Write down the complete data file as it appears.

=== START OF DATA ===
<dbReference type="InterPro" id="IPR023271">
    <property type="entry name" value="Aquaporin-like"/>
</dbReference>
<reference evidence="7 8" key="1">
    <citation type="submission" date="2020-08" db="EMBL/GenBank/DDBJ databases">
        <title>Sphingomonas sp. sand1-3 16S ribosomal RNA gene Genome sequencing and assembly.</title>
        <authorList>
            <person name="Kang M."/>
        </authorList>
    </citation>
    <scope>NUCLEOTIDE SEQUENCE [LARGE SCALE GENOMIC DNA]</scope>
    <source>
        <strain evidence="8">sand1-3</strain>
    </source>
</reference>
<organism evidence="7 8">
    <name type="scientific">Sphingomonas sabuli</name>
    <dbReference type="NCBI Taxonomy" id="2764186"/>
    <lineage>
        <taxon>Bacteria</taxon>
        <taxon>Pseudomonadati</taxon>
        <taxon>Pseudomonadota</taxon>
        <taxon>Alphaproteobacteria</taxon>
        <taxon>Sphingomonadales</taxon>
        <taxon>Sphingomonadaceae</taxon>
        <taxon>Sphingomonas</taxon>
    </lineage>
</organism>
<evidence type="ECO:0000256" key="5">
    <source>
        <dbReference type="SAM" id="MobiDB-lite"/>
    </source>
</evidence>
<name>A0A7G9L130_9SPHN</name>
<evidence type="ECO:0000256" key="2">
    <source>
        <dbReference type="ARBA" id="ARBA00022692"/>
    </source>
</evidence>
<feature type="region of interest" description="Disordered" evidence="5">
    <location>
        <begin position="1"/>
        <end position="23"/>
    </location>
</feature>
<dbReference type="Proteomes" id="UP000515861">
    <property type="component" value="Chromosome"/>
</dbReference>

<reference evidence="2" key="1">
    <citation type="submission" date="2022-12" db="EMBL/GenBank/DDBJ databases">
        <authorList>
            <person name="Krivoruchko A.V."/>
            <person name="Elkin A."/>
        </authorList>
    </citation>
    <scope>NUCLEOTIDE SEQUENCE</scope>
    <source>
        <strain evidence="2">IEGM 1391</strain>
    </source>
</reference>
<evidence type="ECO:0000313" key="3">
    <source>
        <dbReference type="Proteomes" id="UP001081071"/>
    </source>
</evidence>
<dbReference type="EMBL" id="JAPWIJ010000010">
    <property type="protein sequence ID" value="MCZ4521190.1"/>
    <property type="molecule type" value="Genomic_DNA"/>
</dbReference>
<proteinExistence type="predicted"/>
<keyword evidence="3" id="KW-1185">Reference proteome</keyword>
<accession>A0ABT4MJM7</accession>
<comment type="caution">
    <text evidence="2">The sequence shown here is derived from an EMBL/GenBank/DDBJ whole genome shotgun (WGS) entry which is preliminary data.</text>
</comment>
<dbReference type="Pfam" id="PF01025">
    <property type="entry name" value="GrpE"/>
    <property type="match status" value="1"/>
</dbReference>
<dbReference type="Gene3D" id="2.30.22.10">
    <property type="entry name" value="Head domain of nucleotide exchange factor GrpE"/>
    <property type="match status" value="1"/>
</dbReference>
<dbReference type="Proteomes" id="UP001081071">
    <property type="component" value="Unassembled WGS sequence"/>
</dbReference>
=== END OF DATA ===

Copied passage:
<dbReference type="InterPro" id="IPR023271">
    <property type="entry name" value="Aquaporin-like"/>
</dbReference>
<reference evidence="7 8" key="1">
    <citation type="submission" date="2020-08" db="EMBL/GenBank/DDBJ databases">
        <title>Sphingomonas sp. sand1-3 16S ribosomal RNA gene Genome sequencing and assembly.</title>
        <authorList>
            <person name="Kang M."/>
        </authorList>
    </citation>
    <scope>NUCLEOTIDE SEQUENCE [LARGE SCALE GENOMIC DNA]</scope>
    <source>
        <strain evidence="8">sand1-3</strain>
    </source>
</reference>
<organism evidence="7 8">
    <name type="scientific">Sphingomonas sabuli</name>
    <dbReference type="NCBI Taxonomy" id="2764186"/>
    <lineage>
        <taxon>Bacteria</taxon>
        <taxon>Pseudomonadati</taxon>
        <taxon>Pseudomonadota</taxon>
        <taxon>Alphaproteobacteria</taxon>
        <taxon>Sphingomonadales</taxon>
        <taxon>Sphingomonadaceae</taxon>
        <taxon>Sphingomonas</taxon>
    </lineage>
</organism>
<evidence type="ECO:0000256" key="5">
    <source>
        <dbReference type="SAM" id="MobiDB-lite"/>
    </source>
</evidence>
<name>A0A7G9L130_9SPHN</name>
<evidence type="ECO:0000256" key="2">
    <source>
        <dbReference type="ARBA" id="ARBA00022692"/>
    </source>
</evidence>
<feature type="region of interest" description="Disordered" evidence="5">
    <location>
        <begin position="1"/>
        <end position="23"/>
    </location>
</feature>
<dbReference type="Proteomes" id="UP000515861">
    <property type="component" value="Chromosome"/>
</dbReference>

<reference evidence="2" key="1">
    <citation type="submission" date="2022-12" db="EMBL/GenBank/DDBJ databases">
        <authorList>
            <person name="Krivoruchko A.V."/>
            <person name="Elkin A."/>
        </authorList>
    </citation>
    <scope>NUCLEOTIDE SEQUENCE</scope>
    <source>
        <strain evidence="2">IEGM 1391</strain>
    </source>
</reference>
<evidence type="ECO:0000313" key="3">
    <source>
        <dbReference type="Proteomes" id="UP001081071"/>
    </source>
</evidence>
<dbReference type="EMBL" id="JAPWIJ010000010">
    <property type="protein sequence ID" value="MCZ4521190.1"/>
    <property type="molecule type" value="Genomic_DNA"/>
</dbReference>
<proteinExistence type="predicted"/>
<keyword evidence="3" id="KW-1185">Reference proteome</keyword>
<accession>A0ABT4MJM7</accession>
<comment type="caution">
    <text evidence="2">The sequence shown here is derived from an EMBL/GenBank/DDBJ whole genome shotgun (WGS) entry which is preliminary data.</text>
</comment>
<dbReference type="Pfam" id="PF01025">
    <property type="entry name" value="GrpE"/>
    <property type="match status" value="1"/>
</dbReference>
<dbReference type="Gene3D" id="2.30.22.10">
    <property type="entry name" value="Head domain of nucleotide exchange factor GrpE"/>
    <property type="match status" value="1"/>
</dbReference>
<dbReference type="Proteomes" id="UP001081071">
    <property type="component" value="Unassembled WGS sequence"/>
</dbReference>